Tiger Woods will reportedly serve cheeseburgers, french fries, grilled chicken sandwiches and strawberry and vanilla shakes at the Masters Club dinner on Tuesday, April 7, sources told the Associated Press on Thursday.
The interest in Woods' menu, which he chooses as defending Masters Tournament champion, is because of Fuzzy Zoeller's racial jokes about the dinner after last year's tournament, where Woods shot a record 18-under-par total and won by a record 12 strokes.
"That little boy is driving well and he's putting well," Zoeller said. "He's doing everything it takes to win. So, you know what you guys do when he gets in here? You pat him on the back and say congratulations and enjoy it and tell him not to serve fried chicken next year. Got it?"
Then, as he was walking away, Zoeller snapped his fingers and added, "Or collard greens or whatever the hell they serve."
Zoeller, who insisted he was joking, apologized and several days later Woods accepted the apology. Woods' father is black and his mother is from Thailand.
Zoeller lost major endorsement deals with K-mart and Dunlop because of the controversy, but has since lined up contracts with Daiwa clubs, Sport-Haley clothing and Ocean Breeze sunglasses.
Woods and Zoeller finally met in May at the Colonial tournament in Fort Worth, Texas.
"Fuzzy and I had a nice lunch and a nice conversation and I found out some things I needed to know," Woods said. "Now I understand where he was coming from."
Still, it was clear that Woods was not convinced it was a joking matter.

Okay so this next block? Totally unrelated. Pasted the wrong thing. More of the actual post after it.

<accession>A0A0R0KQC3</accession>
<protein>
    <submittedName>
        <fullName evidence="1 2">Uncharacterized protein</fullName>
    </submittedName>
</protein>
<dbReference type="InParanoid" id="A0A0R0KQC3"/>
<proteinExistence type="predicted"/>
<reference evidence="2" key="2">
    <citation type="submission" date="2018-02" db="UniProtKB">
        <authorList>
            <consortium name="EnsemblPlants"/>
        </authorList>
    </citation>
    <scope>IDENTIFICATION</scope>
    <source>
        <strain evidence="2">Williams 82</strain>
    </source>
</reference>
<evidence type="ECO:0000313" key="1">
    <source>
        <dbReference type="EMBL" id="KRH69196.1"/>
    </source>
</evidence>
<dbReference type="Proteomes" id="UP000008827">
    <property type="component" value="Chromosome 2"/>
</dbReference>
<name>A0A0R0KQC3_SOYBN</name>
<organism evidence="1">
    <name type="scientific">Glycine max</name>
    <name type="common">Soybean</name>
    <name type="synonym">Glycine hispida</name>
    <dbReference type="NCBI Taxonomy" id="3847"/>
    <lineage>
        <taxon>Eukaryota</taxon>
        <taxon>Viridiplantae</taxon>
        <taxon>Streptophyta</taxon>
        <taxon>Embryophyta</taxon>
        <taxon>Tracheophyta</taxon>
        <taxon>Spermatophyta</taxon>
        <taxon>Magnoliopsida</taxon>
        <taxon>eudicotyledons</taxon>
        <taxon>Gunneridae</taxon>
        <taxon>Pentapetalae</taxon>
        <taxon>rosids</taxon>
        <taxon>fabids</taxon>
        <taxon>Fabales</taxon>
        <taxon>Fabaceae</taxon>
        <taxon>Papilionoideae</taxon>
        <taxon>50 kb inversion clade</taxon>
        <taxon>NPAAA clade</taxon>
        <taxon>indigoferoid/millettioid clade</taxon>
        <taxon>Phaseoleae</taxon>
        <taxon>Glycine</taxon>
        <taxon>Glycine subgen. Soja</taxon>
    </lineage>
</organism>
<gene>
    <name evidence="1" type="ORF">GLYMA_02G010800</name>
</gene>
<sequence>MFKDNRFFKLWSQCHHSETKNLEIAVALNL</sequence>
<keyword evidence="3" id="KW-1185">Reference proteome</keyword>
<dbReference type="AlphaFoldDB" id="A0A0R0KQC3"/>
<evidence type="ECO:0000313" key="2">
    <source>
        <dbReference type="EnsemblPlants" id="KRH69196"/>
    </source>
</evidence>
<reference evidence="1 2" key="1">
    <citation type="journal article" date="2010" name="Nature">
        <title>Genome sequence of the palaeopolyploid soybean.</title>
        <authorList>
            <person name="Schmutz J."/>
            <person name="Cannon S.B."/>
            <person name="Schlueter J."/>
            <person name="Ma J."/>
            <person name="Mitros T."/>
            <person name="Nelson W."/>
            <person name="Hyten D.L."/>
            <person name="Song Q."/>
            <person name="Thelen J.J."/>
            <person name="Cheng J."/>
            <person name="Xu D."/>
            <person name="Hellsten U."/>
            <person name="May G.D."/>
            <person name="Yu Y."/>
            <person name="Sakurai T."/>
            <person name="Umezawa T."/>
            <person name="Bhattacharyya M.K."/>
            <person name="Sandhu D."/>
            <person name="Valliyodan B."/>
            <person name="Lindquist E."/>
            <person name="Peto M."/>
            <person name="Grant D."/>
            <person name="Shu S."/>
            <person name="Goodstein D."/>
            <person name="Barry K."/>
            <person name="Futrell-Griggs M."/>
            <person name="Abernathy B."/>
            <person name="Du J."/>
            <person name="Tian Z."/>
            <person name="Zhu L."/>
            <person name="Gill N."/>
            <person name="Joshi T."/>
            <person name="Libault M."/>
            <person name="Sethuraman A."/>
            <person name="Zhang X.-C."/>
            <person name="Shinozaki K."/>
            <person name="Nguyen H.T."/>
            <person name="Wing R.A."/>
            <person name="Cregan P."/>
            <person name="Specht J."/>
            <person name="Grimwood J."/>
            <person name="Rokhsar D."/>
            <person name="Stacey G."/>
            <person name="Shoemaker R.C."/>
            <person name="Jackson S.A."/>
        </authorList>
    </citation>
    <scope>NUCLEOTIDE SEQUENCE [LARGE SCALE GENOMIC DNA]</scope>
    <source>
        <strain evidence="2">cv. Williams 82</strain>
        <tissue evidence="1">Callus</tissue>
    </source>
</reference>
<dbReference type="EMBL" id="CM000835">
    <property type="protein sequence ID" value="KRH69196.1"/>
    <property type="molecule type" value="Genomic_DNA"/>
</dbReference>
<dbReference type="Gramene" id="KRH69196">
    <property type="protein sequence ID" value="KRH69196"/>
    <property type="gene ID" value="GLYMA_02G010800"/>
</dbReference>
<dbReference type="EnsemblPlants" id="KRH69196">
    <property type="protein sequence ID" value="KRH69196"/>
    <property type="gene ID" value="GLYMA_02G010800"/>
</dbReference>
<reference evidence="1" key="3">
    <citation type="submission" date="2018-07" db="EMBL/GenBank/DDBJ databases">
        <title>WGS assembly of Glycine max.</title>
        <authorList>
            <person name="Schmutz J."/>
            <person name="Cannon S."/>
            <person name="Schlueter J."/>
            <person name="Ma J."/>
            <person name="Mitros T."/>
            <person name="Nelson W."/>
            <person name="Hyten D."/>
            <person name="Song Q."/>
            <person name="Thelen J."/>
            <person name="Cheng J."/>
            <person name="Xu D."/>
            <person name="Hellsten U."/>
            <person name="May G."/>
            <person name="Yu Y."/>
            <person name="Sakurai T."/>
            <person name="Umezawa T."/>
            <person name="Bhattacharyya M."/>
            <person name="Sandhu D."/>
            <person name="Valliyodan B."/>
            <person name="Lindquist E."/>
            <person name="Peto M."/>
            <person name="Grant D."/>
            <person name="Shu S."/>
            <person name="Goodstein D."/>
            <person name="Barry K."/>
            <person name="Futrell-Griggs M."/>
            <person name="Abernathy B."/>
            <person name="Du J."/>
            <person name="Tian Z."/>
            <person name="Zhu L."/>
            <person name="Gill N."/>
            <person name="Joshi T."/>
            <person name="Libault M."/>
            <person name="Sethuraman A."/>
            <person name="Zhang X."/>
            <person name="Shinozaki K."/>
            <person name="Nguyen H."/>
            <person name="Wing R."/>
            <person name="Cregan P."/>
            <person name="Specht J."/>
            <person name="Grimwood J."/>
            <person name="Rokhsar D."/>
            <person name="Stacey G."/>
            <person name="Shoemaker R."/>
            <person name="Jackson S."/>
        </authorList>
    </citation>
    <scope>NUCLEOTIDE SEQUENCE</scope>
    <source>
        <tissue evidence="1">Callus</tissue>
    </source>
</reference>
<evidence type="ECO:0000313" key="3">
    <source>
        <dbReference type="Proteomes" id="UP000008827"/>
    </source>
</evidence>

"I have a problem with anyone saying it in that tone," Woods said, referring particularly to the "whatever the hell they serve" remark.
The Tuesday night dinner, in the upstairs dining room in the Augusta National clubhouse, is open to former champions and one invited guest (Augusta National Chairman Jack Stephens).
The event was the idea of two-time Masters champion Ben Hogan. As defending champion of the 1952 tournament, Hogan gave a dinner for all previous winners. At that dinner, he proposed the formation of the Masters Club, which would be limited to Masters champions. It was approved by all nine of the former champions in attendance that night. The Masters Champions Club Dinner officially started the following year.
As always is the case at the dinner, the usual fare of steak, fish and a chicken dish will be offered, in addition to the defending champion's choice.
One of the most unusual feasts was chosen by Scotsman Sandy Lyle, the 1988 winner. For the 1989 dinner, he chose haggis, a Scottish dish made of the lungs, heart, etc., of a sheep or calf, mixed with suet, seasoning and oatmeal and boiled in the animal's stomach.